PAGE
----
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Annexation and BDS are two sides of the same coin

This is one of many pieces The Forward is running on annexation. Read another point of view here and here.

Israeli Prime Minister Benjamin Netanyahu keeps his promises. I made that very point in my September article when Netanyahu first proposed annexing large portions of the West Bank, in the heat of his then tightly contested election campaign. So while Netanyahu has temporarily delayed his July 1 plan to begin annexing up to 30% of the West Bank under pressure from the Trump administration, I can assure you that he will move forward with this while Donald Trump is still in the White House.

He knows that a Democratic administration will not support such a land grab. In fact, a growing number of Democrats in Congress, led by Rep. Alexandria Ocasio-Cortez, slammed the proposed plan in a letter that calls for placing conditions on aid to Israel if the Netanyahu-led government moves forward with annexation.

In the case of my family, we don’t need Netanyahu to provide the full details of his annexation plan to see how this plays out. My Palestinian family lived in the West Bank for five generations before Israel was created. But after the 1967 war, my grandmother’s land was stolen — yes, stolen — by Israeli settlers who saw her land outside of Bethlehem on a hill as the ideal place to build a settlement.

Was she compensated? Of course not. To these settlers, often backed by the Israeli government, my grandmother and others like her were not viewed as having rights. My grandmother’s only “sin” was simply being the wrong religion in the wrong place. And now Netanyahu is on the verge of permanently stealing 30% of what would have been a Palestinian state, making a contiguous nation impossible.

If the Boycott, Divestment and Sanctions movement is seen by some as anti-Semitic because in their view it will destroy the state of Israel, what should we call Netanyahu unilaterally ending the possibility of Palestinian self-determination?

Some are calling it “apartheid.” AOC’s letter, which Senator Bernie Sanders has signed on to among others, discusses how unilateral annexation “would lay the groundwork for Israel becoming an apartheid state.”

AOC is right, and even Op-Eds by Israelis warn as much; indeed, late Israeli Prime Minister Yitzhak Rabin himself warned that annexing the Arab population of the West Bank would lead to Israel becoming an apartheid.

But not everyone is carefully analyzing the situation. Too many loosely throw around the word “apartheid” to describe Israel, and they are no different than those who broadly label anyone who supports BDS anti-Semitic: It’s not a battle for the truth so much as a battle for public opinion in America.

The battle is fierce. Polls show that younger Americans’ support of Israel sliding, even among Republicans. While the majority of Democrats have supported a more even-handed approach to the Israeli-Palestinian conflict, a 2019 Pew poll found that among Republicans under 30, just 27% view Israel’s government favorably. And when it comes to the people, nearly 50% of young Republicans view Palestinians favorably. (Overall, among younger Americans, 58% hold a favorable view of the Palestinian people, while 63% say same about the Israeli people.)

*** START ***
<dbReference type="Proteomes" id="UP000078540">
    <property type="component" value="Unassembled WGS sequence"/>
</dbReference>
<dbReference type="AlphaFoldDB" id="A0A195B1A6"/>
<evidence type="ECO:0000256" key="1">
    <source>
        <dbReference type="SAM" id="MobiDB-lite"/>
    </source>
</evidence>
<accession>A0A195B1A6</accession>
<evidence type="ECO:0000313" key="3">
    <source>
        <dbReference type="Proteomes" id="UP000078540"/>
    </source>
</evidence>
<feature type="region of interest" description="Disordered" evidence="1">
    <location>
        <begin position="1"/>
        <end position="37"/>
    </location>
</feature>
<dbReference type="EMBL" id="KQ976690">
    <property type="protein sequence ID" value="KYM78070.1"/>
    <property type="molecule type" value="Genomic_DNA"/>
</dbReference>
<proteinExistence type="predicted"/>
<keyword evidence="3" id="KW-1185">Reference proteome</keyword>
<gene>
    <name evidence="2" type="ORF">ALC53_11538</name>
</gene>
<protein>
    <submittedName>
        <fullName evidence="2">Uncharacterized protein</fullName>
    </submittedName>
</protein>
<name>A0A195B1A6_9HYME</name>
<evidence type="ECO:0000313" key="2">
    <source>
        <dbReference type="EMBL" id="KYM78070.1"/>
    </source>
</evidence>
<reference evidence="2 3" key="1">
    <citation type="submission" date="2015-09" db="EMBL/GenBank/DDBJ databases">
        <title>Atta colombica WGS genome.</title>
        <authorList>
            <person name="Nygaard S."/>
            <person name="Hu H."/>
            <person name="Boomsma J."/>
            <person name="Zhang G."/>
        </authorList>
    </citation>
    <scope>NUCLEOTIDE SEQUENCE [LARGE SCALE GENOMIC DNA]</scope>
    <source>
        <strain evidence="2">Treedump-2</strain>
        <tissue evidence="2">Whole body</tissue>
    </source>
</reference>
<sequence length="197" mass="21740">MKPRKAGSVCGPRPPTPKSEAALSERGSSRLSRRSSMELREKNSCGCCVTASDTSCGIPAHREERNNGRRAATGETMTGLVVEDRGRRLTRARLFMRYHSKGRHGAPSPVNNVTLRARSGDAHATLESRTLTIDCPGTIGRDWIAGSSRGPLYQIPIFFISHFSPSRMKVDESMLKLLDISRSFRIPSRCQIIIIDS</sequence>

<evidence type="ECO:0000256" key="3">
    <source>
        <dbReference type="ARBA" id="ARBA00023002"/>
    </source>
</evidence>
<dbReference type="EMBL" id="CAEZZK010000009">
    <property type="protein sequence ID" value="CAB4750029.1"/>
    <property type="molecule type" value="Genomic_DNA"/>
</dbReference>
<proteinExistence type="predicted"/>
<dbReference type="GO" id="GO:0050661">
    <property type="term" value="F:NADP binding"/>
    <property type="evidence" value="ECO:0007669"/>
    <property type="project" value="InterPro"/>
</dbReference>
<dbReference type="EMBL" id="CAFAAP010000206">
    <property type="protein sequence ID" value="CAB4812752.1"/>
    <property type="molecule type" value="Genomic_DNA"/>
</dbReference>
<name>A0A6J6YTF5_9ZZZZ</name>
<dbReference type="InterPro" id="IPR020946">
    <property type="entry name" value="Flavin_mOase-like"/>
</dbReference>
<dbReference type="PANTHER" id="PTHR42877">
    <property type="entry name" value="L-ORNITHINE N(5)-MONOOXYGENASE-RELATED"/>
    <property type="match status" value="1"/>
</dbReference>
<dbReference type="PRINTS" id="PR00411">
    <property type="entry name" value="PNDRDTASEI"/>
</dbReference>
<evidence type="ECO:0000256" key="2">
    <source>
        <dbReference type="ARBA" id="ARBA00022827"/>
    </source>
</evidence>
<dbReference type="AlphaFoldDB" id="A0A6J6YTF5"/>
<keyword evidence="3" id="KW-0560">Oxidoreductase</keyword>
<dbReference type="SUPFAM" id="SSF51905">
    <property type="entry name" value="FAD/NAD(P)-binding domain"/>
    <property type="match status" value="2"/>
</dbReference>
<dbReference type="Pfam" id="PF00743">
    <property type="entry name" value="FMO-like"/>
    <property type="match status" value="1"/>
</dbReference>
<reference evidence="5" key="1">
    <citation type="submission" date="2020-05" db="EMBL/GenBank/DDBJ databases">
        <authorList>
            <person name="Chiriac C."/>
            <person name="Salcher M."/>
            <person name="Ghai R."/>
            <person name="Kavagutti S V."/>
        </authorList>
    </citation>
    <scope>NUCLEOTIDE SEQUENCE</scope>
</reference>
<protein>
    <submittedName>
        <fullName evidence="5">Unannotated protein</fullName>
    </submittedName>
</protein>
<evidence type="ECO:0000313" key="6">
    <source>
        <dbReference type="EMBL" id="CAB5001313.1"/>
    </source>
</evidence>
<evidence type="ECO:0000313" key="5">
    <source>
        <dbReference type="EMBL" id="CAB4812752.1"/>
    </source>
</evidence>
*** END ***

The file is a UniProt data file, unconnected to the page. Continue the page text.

Israel’s Consul General Dani Dayan is leaving after four years. What has he learned? He talks to editors-in-chief Jodi Rudoren and Andrew Silow-Carroll, of the Forward and the Jewish Week, about American Jewry’s relationship with Israel. Register here to listen in on July 8 at 12 p.m. ET.


Interestingly, despite the fact that the issue of Palestinian statehood has not received much media coverage in the United States during the Trump regime, a February Gallup poll found that 55% of Americans support the establishment of a Palestinian state, the highest number since 2003 when support peaked at 58%.

American pubic opinion tends to evolve on issues. We are currently going through a reckoning on issues of racial justice right before our eyes. Much of this is led by a younger generation not shackled to traditional views on political issues simply because that is the way things have always been. And nothing about this younger generation says they will make exceptions to their views on justice based on labels, or being called names by their opponents.

The same goes for efforts to value Palestinian lives and Palestinian self-determination as equal to those of Israelis. AOC explicitly tied the current BLM protests to this issue. “At a time when the American people are taking to the streets to demand justice for all in our own country, there is no question but that such an action would alienate many US lawmakers and citizens,” she wrote about the Netanyahu annexation plan.

Smearing those involved in BLM, BDS or other non-violent movements calling for change won’t stop them. In fact, one thing is certain: If Netanyahu does annex wide swaths of the West Bank ending any hope for Palestinian self-determination and relegating my family and all other Palestinians there to a life of in essence unconnected reservations, you will see the ranks of BDS and groups like it swell.

Where that leads to is anyone’s guess. But given the more progressive and justice-oriented nature of the younger generation of Americans, together with their older allies, common sense would say it will lead to an Israel that finds itself increasingly losing support in the one nation it desperately needs.

Dean Obeidallah is the host of SiriusXM Progress’ The Dean Obeidallah Show. He co-created the stand up comedy show “Stand up for Peace” to foster understanding between Jews, Muslims and Christians. And he’s a frequent contributor to CNN and The Daily Beast.

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